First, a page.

Major League Baseball announced a few moments ago that it will immediately begin testing for HGH in the minor leagues. That sound you hear is a thousand writers and commentators preparing their “good for baseball for finally getting tough” column/blog post/TV talking head spot. Don’t buy a bit of it.
For starters, this is not news. It was leaked back in February that this would be happening. Now it is happening. Anyone who calls this move “surprising” is not really following PED stories.
More significantly, the HGH test baseball will be using is the same one mentioned back in February: the test a British rugby league used to catch one of its players. What will likely be left out of these new columns is that (a) the rugby player was the first one in several years of alleged HGH testing to ever be caught; and (b) he was only caught because testing officials received a tip the night before that the player had received a big honking shipment of HGH. If the rugby league was really using the test, it never caught anyone through random testing.
Which can be explained by one of two things, neither of which speak well of the test in question: (1) the test gives almost universal false negatives; or (2) because HGH’s duration in the blood stream — 24-48 hours according to most experts — is too short for random testing to ever work. Shoe leather and stool pigeons are the only way anyone has ever been caught for using HGH, and that’s likely to remain the case.
Finally, because Major League Baseball does not have the stomach to engage the MLBPA on implementation of the test, the testing will be limited to the minor leagues and will likely stay that way for the foreseeable future.
The upshot: No one except the most clueless will ever be caught by this test and the big league players from whom the PED hawks think we need protection will never be tested. Other than that, fabulous.
At least, if you like exercises in public relations.
Barry Jackson of the Miami Herald wrote three weeks ago that the Marlins were probably going to explore an extension this winter with second baseman Dee Gordon. And it sounds like those talks are underway.
Via beat writer Joe Frisaro of MLB.com:
As a guest on MLB Network’s “Hot Stove” show Wednesday morning, Gordon confirmed his camp has been in talks with the Marlins regarding a multiyear deal. A source told MLB.com that the discussions are preliminary and have just recently started.
“My agent is doing the talking,” Gordon said on the show. “They’re just keeping me in the loop. I think it’s going pretty well right now. We’ll see how that goes. I’m just playing the waiting game. We’re going to do the right thing.”
The 27-year-old carries three more seasons of salary arbitration, so there’s no real rush to get something done before next spring. Gordon carries quite a bit of leverage after posting a career-best .333/.359/.418 slash line in 145 games this past season for the Fish. He led all major leaguers in hits (205) and stolen bases (58).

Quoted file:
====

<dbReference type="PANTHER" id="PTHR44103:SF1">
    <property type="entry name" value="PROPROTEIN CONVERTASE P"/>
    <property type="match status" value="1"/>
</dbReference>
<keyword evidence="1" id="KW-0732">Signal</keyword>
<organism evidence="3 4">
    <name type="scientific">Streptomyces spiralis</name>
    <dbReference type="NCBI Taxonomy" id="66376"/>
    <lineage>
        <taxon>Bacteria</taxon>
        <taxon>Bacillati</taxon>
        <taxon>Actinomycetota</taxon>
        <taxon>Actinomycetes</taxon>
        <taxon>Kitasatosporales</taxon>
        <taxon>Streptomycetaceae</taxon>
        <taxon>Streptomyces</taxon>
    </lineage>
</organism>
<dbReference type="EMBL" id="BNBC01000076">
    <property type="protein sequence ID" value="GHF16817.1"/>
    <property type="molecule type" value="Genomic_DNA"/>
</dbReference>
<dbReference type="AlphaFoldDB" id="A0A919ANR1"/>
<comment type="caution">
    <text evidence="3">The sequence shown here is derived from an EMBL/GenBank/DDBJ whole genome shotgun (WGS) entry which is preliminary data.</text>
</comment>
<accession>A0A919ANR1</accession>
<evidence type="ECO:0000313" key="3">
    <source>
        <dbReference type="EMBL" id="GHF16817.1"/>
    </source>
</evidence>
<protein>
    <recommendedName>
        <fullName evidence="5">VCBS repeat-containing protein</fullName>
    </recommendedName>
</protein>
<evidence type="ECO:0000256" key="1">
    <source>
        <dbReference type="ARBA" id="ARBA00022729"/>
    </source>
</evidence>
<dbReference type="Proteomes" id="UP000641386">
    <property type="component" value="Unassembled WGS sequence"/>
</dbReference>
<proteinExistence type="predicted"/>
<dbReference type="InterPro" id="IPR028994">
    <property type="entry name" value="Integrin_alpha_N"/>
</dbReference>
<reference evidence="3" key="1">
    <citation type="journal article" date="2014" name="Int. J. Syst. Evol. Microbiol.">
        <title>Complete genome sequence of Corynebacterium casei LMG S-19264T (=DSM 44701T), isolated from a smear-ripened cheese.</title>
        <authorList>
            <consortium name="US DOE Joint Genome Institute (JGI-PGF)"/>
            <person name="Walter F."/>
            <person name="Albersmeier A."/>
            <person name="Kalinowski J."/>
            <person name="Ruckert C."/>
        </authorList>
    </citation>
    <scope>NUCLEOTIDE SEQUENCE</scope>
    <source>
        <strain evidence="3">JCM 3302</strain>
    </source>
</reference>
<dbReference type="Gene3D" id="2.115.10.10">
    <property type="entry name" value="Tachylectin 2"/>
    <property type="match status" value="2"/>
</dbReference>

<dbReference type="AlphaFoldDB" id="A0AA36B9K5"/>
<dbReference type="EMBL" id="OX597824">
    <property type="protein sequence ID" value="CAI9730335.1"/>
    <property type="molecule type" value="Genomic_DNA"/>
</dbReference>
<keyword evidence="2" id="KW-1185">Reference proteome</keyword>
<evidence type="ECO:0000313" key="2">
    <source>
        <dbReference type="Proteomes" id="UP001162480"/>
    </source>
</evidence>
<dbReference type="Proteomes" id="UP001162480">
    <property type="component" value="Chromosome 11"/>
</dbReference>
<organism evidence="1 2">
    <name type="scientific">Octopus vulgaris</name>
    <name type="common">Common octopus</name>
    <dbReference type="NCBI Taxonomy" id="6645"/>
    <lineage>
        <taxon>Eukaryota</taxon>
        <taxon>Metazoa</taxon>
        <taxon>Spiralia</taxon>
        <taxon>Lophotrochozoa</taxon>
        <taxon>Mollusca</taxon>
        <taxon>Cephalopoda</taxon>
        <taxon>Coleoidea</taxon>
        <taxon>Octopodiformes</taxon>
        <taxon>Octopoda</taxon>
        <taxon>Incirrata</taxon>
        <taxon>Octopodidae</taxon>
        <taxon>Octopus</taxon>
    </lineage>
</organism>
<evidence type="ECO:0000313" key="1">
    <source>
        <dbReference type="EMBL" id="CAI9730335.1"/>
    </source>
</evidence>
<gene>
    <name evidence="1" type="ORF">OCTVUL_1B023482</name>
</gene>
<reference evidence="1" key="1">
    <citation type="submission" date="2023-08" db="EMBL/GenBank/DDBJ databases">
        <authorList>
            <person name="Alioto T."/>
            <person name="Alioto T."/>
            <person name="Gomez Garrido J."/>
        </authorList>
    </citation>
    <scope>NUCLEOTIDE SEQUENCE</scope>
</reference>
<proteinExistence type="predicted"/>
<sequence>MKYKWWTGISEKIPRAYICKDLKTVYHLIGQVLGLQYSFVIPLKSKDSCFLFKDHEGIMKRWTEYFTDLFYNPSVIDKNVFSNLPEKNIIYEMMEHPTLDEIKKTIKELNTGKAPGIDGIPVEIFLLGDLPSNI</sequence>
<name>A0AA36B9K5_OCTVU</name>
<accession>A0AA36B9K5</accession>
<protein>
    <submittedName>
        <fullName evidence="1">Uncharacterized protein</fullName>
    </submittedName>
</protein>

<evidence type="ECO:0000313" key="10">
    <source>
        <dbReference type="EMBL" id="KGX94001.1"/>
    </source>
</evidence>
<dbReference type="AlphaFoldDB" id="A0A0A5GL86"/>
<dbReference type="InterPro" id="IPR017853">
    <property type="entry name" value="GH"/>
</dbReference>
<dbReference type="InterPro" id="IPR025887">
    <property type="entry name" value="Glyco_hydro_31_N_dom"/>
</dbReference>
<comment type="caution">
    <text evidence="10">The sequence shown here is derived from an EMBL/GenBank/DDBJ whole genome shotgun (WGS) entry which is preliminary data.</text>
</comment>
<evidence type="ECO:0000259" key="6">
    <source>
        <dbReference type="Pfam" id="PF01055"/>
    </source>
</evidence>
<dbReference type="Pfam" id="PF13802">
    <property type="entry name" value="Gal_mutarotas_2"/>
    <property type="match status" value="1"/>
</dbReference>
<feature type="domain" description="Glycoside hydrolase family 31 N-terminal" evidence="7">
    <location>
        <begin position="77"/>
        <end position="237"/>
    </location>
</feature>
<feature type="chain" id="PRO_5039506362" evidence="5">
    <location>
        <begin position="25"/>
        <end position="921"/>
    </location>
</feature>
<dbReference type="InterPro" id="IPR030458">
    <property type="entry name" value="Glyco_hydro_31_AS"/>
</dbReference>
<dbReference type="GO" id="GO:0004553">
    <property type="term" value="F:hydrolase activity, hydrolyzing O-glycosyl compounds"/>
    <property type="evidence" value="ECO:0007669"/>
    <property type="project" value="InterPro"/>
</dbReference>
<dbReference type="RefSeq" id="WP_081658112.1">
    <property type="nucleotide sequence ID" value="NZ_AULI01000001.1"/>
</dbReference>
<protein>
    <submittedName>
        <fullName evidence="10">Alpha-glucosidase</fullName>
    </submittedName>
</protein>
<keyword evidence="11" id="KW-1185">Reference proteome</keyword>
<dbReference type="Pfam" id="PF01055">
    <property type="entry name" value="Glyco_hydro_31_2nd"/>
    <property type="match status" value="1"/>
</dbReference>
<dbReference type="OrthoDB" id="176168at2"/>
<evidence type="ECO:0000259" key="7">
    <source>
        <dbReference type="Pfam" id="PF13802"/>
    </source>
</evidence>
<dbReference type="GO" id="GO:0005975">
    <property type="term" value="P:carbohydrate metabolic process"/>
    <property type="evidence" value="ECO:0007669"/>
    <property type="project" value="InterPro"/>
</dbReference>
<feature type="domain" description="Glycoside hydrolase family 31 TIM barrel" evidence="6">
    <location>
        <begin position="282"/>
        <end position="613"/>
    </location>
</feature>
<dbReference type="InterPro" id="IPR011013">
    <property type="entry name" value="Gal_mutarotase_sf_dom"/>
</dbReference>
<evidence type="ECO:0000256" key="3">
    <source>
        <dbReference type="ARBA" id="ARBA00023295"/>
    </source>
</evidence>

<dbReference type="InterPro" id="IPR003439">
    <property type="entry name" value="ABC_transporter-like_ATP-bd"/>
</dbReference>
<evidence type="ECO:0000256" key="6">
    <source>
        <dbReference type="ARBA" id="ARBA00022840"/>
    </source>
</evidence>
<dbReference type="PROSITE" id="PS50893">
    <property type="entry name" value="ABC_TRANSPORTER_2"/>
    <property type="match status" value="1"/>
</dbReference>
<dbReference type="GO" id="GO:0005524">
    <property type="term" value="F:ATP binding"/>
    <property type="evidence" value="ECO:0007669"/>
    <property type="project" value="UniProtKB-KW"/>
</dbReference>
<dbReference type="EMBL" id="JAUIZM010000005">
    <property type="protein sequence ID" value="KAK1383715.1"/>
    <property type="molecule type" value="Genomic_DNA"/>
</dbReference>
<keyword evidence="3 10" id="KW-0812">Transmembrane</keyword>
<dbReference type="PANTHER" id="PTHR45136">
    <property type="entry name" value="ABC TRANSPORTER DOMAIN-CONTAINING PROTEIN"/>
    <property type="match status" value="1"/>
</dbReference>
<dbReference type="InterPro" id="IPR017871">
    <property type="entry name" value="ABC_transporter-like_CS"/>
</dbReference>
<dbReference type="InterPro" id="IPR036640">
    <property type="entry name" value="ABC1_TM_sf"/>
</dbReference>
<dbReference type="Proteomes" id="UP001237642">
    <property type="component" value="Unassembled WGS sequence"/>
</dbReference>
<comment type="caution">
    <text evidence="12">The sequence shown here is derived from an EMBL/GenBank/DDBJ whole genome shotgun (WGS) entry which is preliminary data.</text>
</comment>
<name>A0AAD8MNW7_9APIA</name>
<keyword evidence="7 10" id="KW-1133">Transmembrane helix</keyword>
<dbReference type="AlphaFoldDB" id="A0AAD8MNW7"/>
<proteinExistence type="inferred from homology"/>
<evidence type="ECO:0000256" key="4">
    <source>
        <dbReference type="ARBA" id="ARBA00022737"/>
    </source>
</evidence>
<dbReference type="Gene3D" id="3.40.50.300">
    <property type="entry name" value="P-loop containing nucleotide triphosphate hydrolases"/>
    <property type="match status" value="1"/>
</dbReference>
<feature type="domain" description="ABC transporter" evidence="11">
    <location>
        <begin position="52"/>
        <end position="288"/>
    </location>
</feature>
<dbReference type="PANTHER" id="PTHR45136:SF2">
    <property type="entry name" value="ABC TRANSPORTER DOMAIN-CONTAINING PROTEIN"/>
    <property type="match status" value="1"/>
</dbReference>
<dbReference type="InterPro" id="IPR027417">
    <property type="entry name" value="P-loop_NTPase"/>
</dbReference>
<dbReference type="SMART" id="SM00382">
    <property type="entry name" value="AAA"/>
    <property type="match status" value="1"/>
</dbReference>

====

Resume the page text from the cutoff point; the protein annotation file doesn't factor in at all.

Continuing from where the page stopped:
Bud Norris has found a home for his attempt at a bounceback season, signing a one-year deal with the Braves. Jon Heyman of CBSSports.com says it’s worth $2.5 million, which is a huge cut from his $8.8 million salary this year.
Norris had established himself as a solid mid-rotation starter from 2009-2014, but had a brutal 2015 season split between the Orioles and Padres with a 6.72 ERA in 83 innings and a late-season move to the bullpen.
In announcing the signing the Braves referred to Norris as a starting pitcher, so joining the rotation for a rebuilding team gives him a chance to get his career back on track with an eye on hitting the open market as a free agent again next offseason. And if he fares well, the Braves could use him to add a prospect or two at the trade deadline.
The number of people who, if you held a gun to their head, would say that “Rex Brothers” was a game show host and/or local TV news personality from the late 1970s or early 80s is not insignificant. But if you’re a Rockies fan or if spend all day thinking about baseball you know that he’s a reliever who has played in Colorado for the past five years. Now you know him as a reliever for the Cubs:
Brothers — a former Best Shape of His Life All-Star — was pretty good until he hit a brick wall in 2014 and spent most of 2015 in Triple-A. He had something of a bounceback after being called up when rosters expanded in September, but that’s not the sort of thing to excite anyone. He could be useful for the Cubs or just spring training cannon fodder and organizational depth.
Cabrera just turned 18 a couple of weeks ago and pitched a grand total of 14 games in the Dominican Summer League. He’s young and was a $250,000 signee from the Dominican as a 16-year-old so, by definition, he’s a project. Worth giving up Rex Brothers for him if you’re the Rockies, worth risking for some depth in the pen if you’re the Cubs.
Steve Gilbert of MLB.com reports that the Diamondbacks’ new hitting coach is Dave Magadan, who “parted ways” with the Rangers last month after three years filling the same role in Texas.
Magadan also previously was the Red Sox’s hitting coach and his teams have generally done pretty well, including the Rangers scoring the third-most runs in the league this year.
He’ll have plenty of talent to work with in Arizona, as the Diamondbacks scored the second-most runs in the league led by Paul Goldschmidt, A.J. Pollock, and David Peralta. Turner Ward, who had been Arizona’s hitting coach, chose to leave the team two weeks ago.